The GIPC International IP Index, 3rd Edition, 2015 Report was released yesterday by the Global Intellectual Property Center (GIPC) of the US Chamber of Commerce, Washington DC. Thirty (30) countries were covered (vs. 25 countries in the 2014 Report) and assessed on six IP categories:
(1) Patents, Related Rights, and Limitations; (2) Copyrights, Related Rights, and Limitations;
(3) Trademarks, Related Rights, and Limitations; (4) Trade Secrets and Market Access;
(5) Enforcement; and (6) Membership and Ratification of International Treaties.
The highest possible score that a country can get is 30 points, and here is the Overall economy result.
The Philippines is not among the 30 countries covered, maybe in the 2016 or 2017 Report. Notice the bottom 4, all from Asia. But in good position/ranks are Singapore (5th), S. Korea (8th), Japan (9th), Malaysia (12th) and Taiwan (13th).
In the 2014 Report covering 25 countries, this is the overall economy result.
This chart is interesting. IP Protection and foreign direct investment (FDI): Case Study of the Life Sciences in Terms of Clinical Trial Activity. Positive relations of course, meaning as the score in the IP Index (ie, more/strong IP protection) rises, the number of volunteers for the clinical trials also rise. A number of Asian economies though remain at the bottom.
Focus or zoom in on the top four and bottom four. If the Philippines was included in this study, its score would most likely be within the range of Thailand and Indonesia.
In summary, the report shows positive relationship between Strong IP rights
* and R&D expenditure: Companies in economies with advanced IP systems are 40% more likely to invest in R&D.
* and high-value job growth: Economies with favorable IP regimes employ more than half their workforce in knowledge-intensive sectors.
* and foreign direct investment (FDI): Strong IP protections in the life sciences sector account for 40% of life sciences investment. Additionally, economies with beneficial IP protection see 9–10 times more life sciences investment than economies with weak IP protections.
* and innovative activity: Economies with robust IP environments yield 50% more innovative output compared with economies with IP regimes in need of improvement.
Amen to these conclusions. And thanks to the GIPC for coming up with this annual report.
I have debated in the past, two groups of anti-IPR activists. The first are the socialists, they argue that private property ownership, both physical and non-physical/intellectual, should belong to the state and/or the public domain. The second are the libertarian anarchists, they argue that while private ownership of physical goods is justified, private ownership of IP is not because the use of ideas like an e-book, a song, etc. is non-competing, non-exclusive. IPR only protects the big companies, the cronies, they add.
The two groups are wrong, of course. They treat or assume that ideas from some scholars and inventors are similar. So the use of those ideas are non-exclusive. Nope, not all ideas are similar or the same. Most ideas are lousy if not outright stupid, they are numerous, they do not need protection because their supply is unlimited, unrelenting.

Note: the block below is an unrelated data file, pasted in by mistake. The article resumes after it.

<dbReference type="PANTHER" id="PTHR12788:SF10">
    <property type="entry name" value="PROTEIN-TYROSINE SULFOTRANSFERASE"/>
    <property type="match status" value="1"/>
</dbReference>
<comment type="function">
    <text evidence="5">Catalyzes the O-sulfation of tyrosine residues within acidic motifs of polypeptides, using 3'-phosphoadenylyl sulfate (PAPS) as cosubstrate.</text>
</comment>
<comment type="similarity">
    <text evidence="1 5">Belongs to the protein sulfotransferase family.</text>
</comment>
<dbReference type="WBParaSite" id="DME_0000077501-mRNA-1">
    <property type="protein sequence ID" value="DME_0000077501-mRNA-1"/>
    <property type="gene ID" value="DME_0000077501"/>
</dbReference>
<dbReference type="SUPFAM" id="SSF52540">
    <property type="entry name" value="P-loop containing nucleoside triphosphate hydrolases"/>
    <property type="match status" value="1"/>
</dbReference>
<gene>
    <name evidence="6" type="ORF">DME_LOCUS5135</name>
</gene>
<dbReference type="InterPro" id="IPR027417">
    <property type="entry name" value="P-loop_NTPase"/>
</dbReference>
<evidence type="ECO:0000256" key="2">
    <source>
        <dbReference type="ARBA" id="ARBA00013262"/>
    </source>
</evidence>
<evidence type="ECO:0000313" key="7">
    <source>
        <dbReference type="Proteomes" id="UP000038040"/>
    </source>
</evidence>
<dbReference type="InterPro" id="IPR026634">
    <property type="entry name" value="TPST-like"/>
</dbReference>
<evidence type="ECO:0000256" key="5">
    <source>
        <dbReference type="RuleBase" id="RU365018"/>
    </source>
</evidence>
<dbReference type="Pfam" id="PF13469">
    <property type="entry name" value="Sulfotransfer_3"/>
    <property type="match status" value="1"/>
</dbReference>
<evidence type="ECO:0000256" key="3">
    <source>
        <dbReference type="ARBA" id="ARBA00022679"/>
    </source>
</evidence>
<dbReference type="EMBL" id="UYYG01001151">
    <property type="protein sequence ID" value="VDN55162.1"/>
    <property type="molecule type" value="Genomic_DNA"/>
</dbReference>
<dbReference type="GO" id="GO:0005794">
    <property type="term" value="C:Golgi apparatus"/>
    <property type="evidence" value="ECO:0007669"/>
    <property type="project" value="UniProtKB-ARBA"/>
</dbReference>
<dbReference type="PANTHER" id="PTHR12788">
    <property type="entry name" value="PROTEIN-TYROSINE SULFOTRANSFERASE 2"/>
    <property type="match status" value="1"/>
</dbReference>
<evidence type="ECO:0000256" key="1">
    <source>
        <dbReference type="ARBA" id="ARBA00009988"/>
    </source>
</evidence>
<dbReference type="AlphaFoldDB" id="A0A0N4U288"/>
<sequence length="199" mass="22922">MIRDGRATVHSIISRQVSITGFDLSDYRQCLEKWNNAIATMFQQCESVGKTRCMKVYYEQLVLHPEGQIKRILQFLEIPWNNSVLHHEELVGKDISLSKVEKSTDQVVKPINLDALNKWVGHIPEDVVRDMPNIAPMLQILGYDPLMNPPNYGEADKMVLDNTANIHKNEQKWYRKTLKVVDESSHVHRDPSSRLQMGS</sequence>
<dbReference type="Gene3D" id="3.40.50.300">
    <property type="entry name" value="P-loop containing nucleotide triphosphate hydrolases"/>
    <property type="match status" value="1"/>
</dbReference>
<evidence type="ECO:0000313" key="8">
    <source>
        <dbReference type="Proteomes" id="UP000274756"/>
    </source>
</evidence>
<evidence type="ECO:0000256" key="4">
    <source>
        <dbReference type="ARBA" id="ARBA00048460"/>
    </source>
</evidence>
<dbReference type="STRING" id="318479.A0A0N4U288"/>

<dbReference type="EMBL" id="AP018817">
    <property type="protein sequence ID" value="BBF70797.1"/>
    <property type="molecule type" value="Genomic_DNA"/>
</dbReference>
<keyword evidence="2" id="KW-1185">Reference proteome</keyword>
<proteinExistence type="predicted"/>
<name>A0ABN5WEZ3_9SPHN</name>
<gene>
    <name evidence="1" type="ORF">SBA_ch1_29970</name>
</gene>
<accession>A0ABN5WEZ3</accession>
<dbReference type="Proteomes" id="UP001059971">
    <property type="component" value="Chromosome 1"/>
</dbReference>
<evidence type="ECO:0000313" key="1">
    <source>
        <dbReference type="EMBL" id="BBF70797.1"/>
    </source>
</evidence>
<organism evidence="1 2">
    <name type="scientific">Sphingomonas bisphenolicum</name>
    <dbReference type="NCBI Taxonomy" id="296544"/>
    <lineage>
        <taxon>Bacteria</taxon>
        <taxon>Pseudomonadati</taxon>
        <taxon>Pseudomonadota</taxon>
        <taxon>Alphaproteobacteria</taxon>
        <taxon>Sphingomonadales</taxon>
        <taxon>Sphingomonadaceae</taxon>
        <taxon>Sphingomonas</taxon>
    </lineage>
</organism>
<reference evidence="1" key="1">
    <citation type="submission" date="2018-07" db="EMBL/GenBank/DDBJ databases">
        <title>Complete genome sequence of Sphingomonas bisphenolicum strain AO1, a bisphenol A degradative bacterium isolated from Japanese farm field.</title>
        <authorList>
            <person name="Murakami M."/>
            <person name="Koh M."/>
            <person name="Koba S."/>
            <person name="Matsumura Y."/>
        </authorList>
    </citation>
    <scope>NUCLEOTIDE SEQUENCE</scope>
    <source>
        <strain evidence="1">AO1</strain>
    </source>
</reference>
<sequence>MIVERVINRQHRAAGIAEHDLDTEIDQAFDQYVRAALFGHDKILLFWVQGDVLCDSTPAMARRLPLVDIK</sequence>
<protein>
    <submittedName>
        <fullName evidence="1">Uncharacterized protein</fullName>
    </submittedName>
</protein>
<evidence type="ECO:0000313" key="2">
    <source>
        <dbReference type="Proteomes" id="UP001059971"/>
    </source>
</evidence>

In contrast, bright ideas are scarce and limited. They need protection so that mediocre ideas and minds cannot simply copy them and say, “Oh I/we also invented or composed that.”
Scientific American (SA) magazine also develops its own international IP index called “World View” and its assessment for the Philippines are as follows:
“A FIGHT FOR THE PHILIPPINES
Intensity & workforce make the difference. In an unwanted three-peat, the Philippines landed in the Bottom Five again this year. Moreover, it is the only member of this year’s group that also held the distinction last year. All of the other countries—Indonesia, India, Ukraine and Argentina—escaped the Bottom Five in 2013.
As in the Top Five, Productivity does not make the difference. In fact, all of these countries perform poorly in that category, which could further drive down their scores in some other categories, thereby reducing their overall innovation ranking. In general, two categories—Intensity and Education/Workforce—suggest the source of the problem in the Philippines’s biotech innovation potential. Among the other countries in the Bottom Five, the Philippines tied with the Ukraine for the lowest Intensity score of the bunch. Then, in Education/Workforce, the Philippines received the lowest score of any of the countries in this group. Interestingly, the Philippines earned the best IP Protection score of the bottom cohort, which suggests that biotech innovation could at least be safely developed there from a profit potential. This should offer hope to the country’s biotech industry.
All of the Bottom Five countries perform poorly in our Policy and Stability category, and that’s never good for business, at least not legitimate ones. Improvements here could go a long way toward developing a successful biotech industry in these nations.”
There is a positive news for the Philippines, though.
Copyright-based industries (CBIs) nudged up their contribution to the Philippine economy amid the expansion of companies in the creative field.
In a study, the World Intellectual Property Organization (WIPO) said CBIs’ economic contribution climbed to 7.34 percent of the Philippines’ gross domestic product (GDP) in 2010 from 4.82 percent in 2006.
On IPR abolition 16: Debate with Teddy Boy Locsin, August 24, 2012
On IPR Abolition 17: Copyright by a Government Corporation, September 07, 2013
On IPR Abolition 18: Patent, Copyright and Jeffrey Tucker, May 15, 2013
IPR and Innovation 19: The Policy Workshop Seminar in Hong Kong, October 21, 2014
IPR and Medicines 32: The Policy Workshop’s Hong Kong Dialogue, October 28, 2014